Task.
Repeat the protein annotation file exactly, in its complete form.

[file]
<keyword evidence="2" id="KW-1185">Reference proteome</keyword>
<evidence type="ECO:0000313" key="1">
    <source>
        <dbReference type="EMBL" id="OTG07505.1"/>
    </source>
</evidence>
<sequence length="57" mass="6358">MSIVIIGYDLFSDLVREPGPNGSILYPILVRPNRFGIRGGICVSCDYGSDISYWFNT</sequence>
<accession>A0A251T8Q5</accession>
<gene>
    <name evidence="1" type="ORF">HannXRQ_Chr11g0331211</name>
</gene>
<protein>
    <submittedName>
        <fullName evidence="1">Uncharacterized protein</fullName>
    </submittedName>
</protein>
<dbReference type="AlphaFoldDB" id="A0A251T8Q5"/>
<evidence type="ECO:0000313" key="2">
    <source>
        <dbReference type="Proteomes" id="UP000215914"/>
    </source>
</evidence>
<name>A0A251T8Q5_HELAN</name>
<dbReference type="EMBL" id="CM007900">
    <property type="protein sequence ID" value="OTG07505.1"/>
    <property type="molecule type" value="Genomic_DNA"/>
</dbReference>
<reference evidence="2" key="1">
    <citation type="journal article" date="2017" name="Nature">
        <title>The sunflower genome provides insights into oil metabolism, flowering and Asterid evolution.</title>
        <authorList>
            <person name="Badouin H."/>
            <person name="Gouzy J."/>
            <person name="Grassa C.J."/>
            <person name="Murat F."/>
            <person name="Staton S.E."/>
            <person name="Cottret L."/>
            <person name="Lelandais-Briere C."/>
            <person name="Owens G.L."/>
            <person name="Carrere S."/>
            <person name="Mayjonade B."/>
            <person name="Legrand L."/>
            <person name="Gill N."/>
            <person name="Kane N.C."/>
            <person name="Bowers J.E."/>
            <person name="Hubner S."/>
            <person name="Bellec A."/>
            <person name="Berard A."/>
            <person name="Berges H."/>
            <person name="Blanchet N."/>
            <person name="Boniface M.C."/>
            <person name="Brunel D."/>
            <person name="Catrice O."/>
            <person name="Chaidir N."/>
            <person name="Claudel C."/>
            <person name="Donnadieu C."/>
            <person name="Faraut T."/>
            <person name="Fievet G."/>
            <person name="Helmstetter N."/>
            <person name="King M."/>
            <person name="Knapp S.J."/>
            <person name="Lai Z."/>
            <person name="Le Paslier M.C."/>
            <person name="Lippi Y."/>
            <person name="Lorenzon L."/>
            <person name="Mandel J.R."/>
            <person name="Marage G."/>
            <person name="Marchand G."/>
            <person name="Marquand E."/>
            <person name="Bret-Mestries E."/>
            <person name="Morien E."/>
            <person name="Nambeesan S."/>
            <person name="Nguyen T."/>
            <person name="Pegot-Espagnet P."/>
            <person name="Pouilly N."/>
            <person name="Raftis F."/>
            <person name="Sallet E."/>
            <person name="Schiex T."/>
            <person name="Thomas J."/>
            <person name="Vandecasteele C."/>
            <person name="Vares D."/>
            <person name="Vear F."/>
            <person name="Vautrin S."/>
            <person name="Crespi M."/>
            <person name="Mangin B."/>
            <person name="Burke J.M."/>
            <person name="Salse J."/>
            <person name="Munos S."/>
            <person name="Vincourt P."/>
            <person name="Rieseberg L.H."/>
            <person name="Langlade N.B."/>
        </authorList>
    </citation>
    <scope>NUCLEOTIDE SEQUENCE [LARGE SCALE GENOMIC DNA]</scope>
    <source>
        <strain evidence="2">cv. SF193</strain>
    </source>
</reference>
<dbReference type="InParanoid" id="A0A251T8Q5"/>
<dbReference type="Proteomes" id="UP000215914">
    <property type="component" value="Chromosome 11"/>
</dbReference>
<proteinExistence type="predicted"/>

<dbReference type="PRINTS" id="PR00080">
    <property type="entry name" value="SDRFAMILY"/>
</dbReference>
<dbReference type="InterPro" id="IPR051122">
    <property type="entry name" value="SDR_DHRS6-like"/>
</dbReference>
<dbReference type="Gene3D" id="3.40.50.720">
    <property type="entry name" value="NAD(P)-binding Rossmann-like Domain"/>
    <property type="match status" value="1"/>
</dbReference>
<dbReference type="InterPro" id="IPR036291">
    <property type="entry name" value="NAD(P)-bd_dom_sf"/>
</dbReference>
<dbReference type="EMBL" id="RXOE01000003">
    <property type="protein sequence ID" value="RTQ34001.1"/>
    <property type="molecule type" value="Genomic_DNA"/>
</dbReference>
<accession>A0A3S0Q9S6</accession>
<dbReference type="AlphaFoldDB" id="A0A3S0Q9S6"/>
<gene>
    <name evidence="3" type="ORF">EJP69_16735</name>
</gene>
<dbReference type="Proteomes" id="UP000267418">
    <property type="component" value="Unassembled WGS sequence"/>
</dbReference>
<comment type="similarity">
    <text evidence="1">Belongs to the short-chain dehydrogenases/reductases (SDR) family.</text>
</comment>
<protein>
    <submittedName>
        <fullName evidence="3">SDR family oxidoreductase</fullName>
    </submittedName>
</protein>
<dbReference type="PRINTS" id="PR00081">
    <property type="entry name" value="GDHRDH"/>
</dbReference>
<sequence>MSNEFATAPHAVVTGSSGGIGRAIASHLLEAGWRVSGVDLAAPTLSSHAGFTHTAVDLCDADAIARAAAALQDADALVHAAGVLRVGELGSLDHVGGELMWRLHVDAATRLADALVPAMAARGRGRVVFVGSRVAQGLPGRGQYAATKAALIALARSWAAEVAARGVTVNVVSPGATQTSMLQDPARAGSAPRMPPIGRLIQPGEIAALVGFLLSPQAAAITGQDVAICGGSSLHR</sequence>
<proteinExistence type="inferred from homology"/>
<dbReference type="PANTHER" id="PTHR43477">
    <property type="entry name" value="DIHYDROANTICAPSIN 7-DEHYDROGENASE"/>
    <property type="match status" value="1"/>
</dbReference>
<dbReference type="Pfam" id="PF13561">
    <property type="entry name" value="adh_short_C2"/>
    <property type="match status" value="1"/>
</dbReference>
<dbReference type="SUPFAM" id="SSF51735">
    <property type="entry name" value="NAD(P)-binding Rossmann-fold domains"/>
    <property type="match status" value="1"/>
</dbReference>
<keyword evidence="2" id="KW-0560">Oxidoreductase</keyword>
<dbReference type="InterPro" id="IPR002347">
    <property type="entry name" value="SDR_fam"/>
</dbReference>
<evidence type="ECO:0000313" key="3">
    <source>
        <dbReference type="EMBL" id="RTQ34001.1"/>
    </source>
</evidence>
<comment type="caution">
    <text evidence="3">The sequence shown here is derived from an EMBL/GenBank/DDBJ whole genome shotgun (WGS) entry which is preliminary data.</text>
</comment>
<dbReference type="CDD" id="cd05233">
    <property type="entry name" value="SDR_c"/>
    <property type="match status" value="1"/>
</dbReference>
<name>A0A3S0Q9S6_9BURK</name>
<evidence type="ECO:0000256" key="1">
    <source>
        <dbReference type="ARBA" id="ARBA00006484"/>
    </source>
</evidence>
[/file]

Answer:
<keyword evidence="2" id="KW-1185">Reference proteome</keyword>
<evidence type="ECO:0000313" key="1">
    <source>
        <dbReference type="EMBL" id="OTG07505.1"/>
    </source>
</evidence>
<sequence length="57" mass="6358">MSIVIIGYDLFSDLVREPGPNGSILYPILVRPNRFGIRGGICVSCDYGSDISYWFNT</sequence>
<accession>A0A251T8Q5</accession>
<gene>
    <name evidence="1" type="ORF">HannXRQ_Chr11g0331211</name>
</gene>
<protein>
    <submittedName>
        <fullName evidence="1">Uncharacterized protein</fullName>
    </submittedName>
</protein>
<dbReference type="AlphaFoldDB" id="A0A251T8Q5"/>
<evidence type="ECO:0000313" key="2">
    <source>
        <dbReference type="Proteomes" id="UP000215914"/>
    </source>
</evidence>
<name>A0A251T8Q5_HELAN</name>
<dbReference type="EMBL" id="CM007900">
    <property type="protein sequence ID" value="OTG07505.1"/>
    <property type="molecule type" value="Genomic_DNA"/>
</dbReference>
<reference evidence="2" key="1">
    <citation type="journal article" date="2017" name="Nature">
        <title>The sunflower genome provides insights into oil metabolism, flowering and Asterid evolution.</title>
        <authorList>
            <person name="Badouin H."/>
            <person name="Gouzy J."/>
            <person name="Grassa C.J."/>
            <person name="Murat F."/>
            <person name="Staton S.E."/>
            <person name="Cottret L."/>
            <person name="Lelandais-Briere C."/>
            <person name="Owens G.L."/>
            <person name="Carrere S."/>
            <person name="Mayjonade B."/>
            <person name="Legrand L."/>
            <person name="Gill N."/>
            <person name="Kane N.C."/>
            <person name="Bowers J.E."/>
            <person name="Hubner S."/>
            <person name="Bellec A."/>
            <person name="Berard A."/>
            <person name="Berges H."/>
            <person name="Blanchet N."/>
            <person name="Boniface M.C."/>
            <person name="Brunel D."/>
            <person name="Catrice O."/>
            <person name="Chaidir N."/>
            <person name="Claudel C."/>
            <person name="Donnadieu C."/>
            <person name="Faraut T."/>
            <person name="Fievet G."/>
            <person name="Helmstetter N."/>
            <person name="King M."/>
            <person name="Knapp S.J."/>
            <person name="Lai Z."/>
            <person name="Le Paslier M.C."/>
            <person name="Lippi Y."/>
            <person name="Lorenzon L."/>
            <person name="Mandel J.R."/>
            <person name="Marage G."/>
            <person name="Marchand G."/>
            <person name="Marquand E."/>
            <person name="Bret-Mestries E."/>
            <person name="Morien E."/>
            <person name="Nambeesan S."/>
            <person name="Nguyen T."/>
            <person name="Pegot-Espagnet P."/>
            <person name="Pouilly N."/>
            <person name="Raftis F."/>
            <person name="Sallet E."/>
            <person name="Schiex T."/>
            <person name="Thomas J."/>
            <person name="Vandecasteele C."/>
            <person name="Vares D."/>
            <person name="Vear F."/>
            <person name="Vautrin S."/>
            <person name="Crespi M."/>
            <person name="Mangin B."/>
            <person name="Burke J.M."/>
            <person name="Salse J."/>
            <person name="Munos S."/>
            <person name="Vincourt P."/>
            <person name="Rieseberg L.H."/>
            <person name="Langlade N.B."/>
        </authorList>
    </citation>
    <scope>NUCLEOTIDE SEQUENCE [LARGE SCALE GENOMIC DNA]</scope>
    <source>
        <strain evidence="2">cv. SF193</strain>
    </source>
</reference>
<dbReference type="InParanoid" id="A0A251T8Q5"/>
<dbReference type="Proteomes" id="UP000215914">
    <property type="component" value="Chromosome 11"/>
</dbReference>
<proteinExistence type="predicted"/>

<dbReference type="PRINTS" id="PR00080">
    <property type="entry name" value="SDRFAMILY"/>
</dbReference>
<dbReference type="InterPro" id="IPR051122">
    <property type="entry name" value="SDR_DHRS6-like"/>
</dbReference>
<dbReference type="Gene3D" id="3.40.50.720">
    <property type="entry name" value="NAD(P)-binding Rossmann-like Domain"/>
    <property type="match status" value="1"/>
</dbReference>
<dbReference type="InterPro" id="IPR036291">
    <property type="entry name" value="NAD(P)-bd_dom_sf"/>
</dbReference>
<dbReference type="EMBL" id="RXOE01000003">
    <property type="protein sequence ID" value="RTQ34001.1"/>
    <property type="molecule type" value="Genomic_DNA"/>
</dbReference>
<accession>A0A3S0Q9S6</accession>
<dbReference type="AlphaFoldDB" id="A0A3S0Q9S6"/>
<gene>
    <name evidence="3" type="ORF">EJP69_16735</name>
</gene>
<dbReference type="Proteomes" id="UP000267418">
    <property type="component" value="Unassembled WGS sequence"/>
</dbReference>
<comment type="similarity">
    <text evidence="1">Belongs to the short-chain dehydrogenases/reductases (SDR) family.</text>
</comment>
<protein>
    <submittedName>
        <fullName evidence="3">SDR family oxidoreductase</fullName>
    </submittedName>
</protein>
<dbReference type="PRINTS" id="PR00081">
    <property type="entry name" value="GDHRDH"/>
</dbReference>
<sequence>MSNEFATAPHAVVTGSSGGIGRAIASHLLEAGWRVSGVDLAAPTLSSHAGFTHTAVDLCDADAIARAAAALQDADALVHAAGVLRVGELGSLDHVGGELMWRLHVDAATRLADALVPAMAARGRGRVVFVGSRVAQGLPGRGQYAATKAALIALARSWAAEVAARGVTVNVVSPGATQTSMLQDPARAGSAPRMPPIGRLIQPGEIAALVGFLLSPQAAAITGQDVAICGGSSLHR</sequence>
<proteinExistence type="inferred from homology"/>
<dbReference type="PANTHER" id="PTHR43477">
    <property type="entry name" value="DIHYDROANTICAPSIN 7-DEHYDROGENASE"/>
    <property type="match status" value="1"/>
</dbReference>
<dbReference type="Pfam" id="PF13561">
    <property type="entry name" value="adh_short_C2"/>
    <property type="match status" value="1"/>
</dbReference>
<dbReference type="SUPFAM" id="SSF51735">
    <property type="entry name" value="NAD(P)-binding Rossmann-fold domains"/>
    <property type="match status" value="1"/>
</dbReference>
<keyword evidence="2" id="KW-0560">Oxidoreductase</keyword>
<dbReference type="InterPro" id="IPR002347">
    <property type="entry name" value="SDR_fam"/>
</dbReference>
<evidence type="ECO:0000313" key="3">
    <source>
        <dbReference type="EMBL" id="RTQ34001.1"/>
    </source>
</evidence>
<comment type="caution">
    <text evidence="3">The sequence shown here is derived from an EMBL/GenBank/DDBJ whole genome shotgun (WGS) entry which is preliminary data.</text>
</comment>
<dbReference type="CDD" id="cd05233">
    <property type="entry name" value="SDR_c"/>
    <property type="match status" value="1"/>
</dbReference>
<name>A0A3S0Q9S6_9BURK</name>
<evidence type="ECO:0000256" key="1">
    <source>
        <dbReference type="ARBA" id="ARBA00006484"/>
    </source>
</evidence>